A landmark phase 3 trial found that the vaccine showed statistically significant and clinically meaningful overall efficacy of 82.6% in patients older than 60 years of age. Having met the primary endpoint, the vaccine’s efficacy was 94.6%. AREXVY is an adjuvanted vaccine that contains a recombinant subunit prefusion RSV F glycoprotein antigen (RSVPreF3) combined with GSK’s AS01E adjuvant. 

    An ongoing trial with the vaccine looks at preventing the disease in patients aged between 50 and 59, who are at a greater risk for being affected by RSV due to comorbidities. Early-stage results of the phase 3 trial reveal that primary endpoints were met and that the vaccine elicited an immune response. The pharmaceutical giant hopes to file for regulatory review soon.


    This list is certainly not complete without mentioning CASGEVY. A watershed moment in CRISPR history, FDA gave the nod to CASGEVY, which is developed by Vertex Pharmaceuticals, CRISPR Therapeutics and Bluebird Bio, to treat sickle cell disease and beta-thalassemia.

    Prior to the FDA go-ahead, the U.K. became the first company to approve the therapy. As both sickle cell disease and beta-thalassemia are caused by errors in the genes that encode for hemoglobin – the protein responsible for delivering oxygen to the tissues – this gene editing tool works by switching the gene for fetal hemoglobin on. This protein is the main oxygen carrier in the fetus.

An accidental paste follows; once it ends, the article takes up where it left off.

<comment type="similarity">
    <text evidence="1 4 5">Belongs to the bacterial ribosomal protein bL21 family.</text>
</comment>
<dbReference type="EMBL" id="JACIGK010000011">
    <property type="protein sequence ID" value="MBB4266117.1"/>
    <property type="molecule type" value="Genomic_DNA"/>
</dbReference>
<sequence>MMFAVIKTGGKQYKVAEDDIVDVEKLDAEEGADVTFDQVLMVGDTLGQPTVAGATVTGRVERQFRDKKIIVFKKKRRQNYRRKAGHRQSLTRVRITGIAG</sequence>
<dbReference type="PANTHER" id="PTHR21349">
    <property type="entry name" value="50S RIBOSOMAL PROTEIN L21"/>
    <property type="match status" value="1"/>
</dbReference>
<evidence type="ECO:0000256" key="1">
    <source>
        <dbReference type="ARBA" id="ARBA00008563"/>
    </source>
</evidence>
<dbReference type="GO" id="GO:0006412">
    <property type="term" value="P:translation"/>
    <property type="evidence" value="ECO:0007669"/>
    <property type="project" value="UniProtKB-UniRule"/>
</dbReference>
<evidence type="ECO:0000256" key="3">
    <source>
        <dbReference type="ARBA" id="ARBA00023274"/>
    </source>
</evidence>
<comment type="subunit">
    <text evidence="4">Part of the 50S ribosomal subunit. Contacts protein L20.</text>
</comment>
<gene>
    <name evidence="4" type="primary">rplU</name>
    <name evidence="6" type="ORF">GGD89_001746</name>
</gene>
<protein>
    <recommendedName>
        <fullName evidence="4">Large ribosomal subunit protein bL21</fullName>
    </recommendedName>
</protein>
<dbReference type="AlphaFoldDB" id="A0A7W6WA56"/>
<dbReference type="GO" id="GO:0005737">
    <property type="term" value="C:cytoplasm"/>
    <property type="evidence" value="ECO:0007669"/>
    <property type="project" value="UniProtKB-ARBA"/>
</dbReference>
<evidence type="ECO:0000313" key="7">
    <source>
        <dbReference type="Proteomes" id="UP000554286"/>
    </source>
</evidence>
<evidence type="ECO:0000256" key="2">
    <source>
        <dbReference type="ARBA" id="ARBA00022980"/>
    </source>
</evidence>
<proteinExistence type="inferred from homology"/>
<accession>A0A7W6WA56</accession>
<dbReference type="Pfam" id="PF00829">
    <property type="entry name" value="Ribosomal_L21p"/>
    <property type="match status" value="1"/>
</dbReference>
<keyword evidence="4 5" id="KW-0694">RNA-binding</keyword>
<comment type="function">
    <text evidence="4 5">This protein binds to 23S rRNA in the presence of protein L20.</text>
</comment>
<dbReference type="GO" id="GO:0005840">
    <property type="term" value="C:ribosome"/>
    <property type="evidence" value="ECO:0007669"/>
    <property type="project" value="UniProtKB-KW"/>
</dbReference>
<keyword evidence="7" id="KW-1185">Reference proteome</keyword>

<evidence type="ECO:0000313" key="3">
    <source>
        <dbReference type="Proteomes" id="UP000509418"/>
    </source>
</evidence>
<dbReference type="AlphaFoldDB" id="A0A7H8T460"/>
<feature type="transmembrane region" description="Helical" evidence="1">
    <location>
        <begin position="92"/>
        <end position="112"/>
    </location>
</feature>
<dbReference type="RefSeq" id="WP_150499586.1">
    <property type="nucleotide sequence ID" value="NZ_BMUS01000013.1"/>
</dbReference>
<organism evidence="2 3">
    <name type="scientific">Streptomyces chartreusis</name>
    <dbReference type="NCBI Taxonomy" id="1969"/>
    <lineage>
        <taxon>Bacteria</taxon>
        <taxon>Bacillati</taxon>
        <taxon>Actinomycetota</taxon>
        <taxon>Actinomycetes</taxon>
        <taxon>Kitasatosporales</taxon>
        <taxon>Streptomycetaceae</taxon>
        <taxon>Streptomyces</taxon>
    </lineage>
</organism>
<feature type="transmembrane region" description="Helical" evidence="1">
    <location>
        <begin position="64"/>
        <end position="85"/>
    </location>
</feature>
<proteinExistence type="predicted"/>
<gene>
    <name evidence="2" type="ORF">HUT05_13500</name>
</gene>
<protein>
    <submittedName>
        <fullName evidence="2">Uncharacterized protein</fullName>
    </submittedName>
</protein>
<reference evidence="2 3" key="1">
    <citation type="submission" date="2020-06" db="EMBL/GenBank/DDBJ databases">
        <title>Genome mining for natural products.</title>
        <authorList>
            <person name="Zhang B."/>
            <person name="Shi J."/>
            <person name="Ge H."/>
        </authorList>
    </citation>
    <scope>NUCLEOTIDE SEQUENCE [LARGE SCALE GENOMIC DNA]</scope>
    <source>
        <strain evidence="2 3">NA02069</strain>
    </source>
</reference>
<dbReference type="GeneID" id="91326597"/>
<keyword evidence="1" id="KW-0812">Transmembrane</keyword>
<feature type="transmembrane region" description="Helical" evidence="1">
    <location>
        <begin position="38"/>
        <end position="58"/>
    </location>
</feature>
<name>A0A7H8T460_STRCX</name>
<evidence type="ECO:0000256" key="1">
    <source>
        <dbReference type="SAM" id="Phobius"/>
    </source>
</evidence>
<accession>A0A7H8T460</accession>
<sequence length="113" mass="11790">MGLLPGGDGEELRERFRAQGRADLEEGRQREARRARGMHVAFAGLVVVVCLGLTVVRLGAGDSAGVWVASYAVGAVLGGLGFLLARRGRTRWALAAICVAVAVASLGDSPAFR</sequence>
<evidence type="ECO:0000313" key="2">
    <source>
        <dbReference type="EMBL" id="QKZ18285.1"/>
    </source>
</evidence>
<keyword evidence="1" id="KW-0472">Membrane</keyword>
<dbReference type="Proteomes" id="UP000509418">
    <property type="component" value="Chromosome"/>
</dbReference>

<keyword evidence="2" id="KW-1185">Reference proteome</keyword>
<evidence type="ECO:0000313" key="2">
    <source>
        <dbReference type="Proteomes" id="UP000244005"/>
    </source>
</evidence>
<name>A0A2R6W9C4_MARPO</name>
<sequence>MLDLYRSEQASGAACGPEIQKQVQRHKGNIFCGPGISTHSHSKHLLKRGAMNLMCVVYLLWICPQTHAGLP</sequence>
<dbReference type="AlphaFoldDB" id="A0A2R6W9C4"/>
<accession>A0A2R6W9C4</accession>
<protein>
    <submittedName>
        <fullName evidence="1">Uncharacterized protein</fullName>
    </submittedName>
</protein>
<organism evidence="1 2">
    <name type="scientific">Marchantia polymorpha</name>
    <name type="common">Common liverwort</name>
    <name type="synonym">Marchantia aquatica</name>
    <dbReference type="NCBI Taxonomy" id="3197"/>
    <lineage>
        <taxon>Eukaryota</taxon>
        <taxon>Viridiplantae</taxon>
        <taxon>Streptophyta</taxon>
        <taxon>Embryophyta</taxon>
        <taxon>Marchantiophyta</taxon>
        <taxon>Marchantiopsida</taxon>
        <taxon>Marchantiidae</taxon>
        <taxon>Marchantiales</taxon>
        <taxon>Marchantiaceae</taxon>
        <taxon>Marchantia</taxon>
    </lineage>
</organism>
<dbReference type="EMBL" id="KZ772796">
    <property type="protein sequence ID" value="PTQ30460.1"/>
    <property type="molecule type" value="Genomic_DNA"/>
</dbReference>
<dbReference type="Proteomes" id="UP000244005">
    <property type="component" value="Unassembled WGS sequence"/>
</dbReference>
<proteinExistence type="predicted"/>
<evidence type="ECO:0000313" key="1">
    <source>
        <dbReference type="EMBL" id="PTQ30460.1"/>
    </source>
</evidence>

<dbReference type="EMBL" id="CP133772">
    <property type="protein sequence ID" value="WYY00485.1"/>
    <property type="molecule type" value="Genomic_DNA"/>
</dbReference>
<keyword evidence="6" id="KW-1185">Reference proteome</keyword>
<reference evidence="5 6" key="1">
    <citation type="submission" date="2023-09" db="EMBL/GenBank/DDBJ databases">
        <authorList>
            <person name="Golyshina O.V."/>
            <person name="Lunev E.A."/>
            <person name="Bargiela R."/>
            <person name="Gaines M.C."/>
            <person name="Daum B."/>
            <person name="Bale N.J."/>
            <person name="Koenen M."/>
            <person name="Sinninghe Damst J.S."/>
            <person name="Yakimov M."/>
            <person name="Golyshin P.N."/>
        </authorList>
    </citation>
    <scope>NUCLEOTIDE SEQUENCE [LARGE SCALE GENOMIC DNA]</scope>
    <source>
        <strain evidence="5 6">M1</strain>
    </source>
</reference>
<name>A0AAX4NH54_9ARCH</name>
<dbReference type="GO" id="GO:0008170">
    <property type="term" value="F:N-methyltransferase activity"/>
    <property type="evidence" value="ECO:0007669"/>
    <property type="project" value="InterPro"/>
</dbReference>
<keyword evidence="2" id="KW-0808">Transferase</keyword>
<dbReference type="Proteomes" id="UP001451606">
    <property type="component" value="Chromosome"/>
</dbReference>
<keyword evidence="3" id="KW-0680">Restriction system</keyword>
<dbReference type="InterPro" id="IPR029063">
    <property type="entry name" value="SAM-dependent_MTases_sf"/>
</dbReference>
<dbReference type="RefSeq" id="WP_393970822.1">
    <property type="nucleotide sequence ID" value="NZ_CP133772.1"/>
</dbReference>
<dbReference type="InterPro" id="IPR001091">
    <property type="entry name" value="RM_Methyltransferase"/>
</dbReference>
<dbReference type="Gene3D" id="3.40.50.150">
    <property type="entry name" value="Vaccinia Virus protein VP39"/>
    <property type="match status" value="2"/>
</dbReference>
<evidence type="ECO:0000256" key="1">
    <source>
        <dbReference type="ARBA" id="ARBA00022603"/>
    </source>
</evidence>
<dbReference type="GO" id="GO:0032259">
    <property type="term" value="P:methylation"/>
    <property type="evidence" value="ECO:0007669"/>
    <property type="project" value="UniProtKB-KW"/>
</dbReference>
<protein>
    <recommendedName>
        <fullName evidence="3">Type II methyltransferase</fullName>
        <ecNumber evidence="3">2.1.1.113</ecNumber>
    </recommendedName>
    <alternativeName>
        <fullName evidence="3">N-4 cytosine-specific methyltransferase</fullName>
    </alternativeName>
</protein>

By dialing down the BCL11A gene, which represses fetal hemoglobin, the therapy restarts the production of the protein in order to boost oxygen supply to the tissues. 

    But how exactly is the therapy administered? Stem cells from the blood marrow are extracted from people with sickle cell and beta-thalassemia, after which CRISPR/Cas9 is employed to edit the genes that code for hemoglobin. At the site of the BCL11A gene, the CAS9 molecular scissors cut the DNA strands. These cells are then reintroduced back into the patient, enabling the production of fetal hemoglobin to relieve disease symptoms.

    This stamp of approval opens doors to cure other diseases that manifest because of faulty genes through gene editing.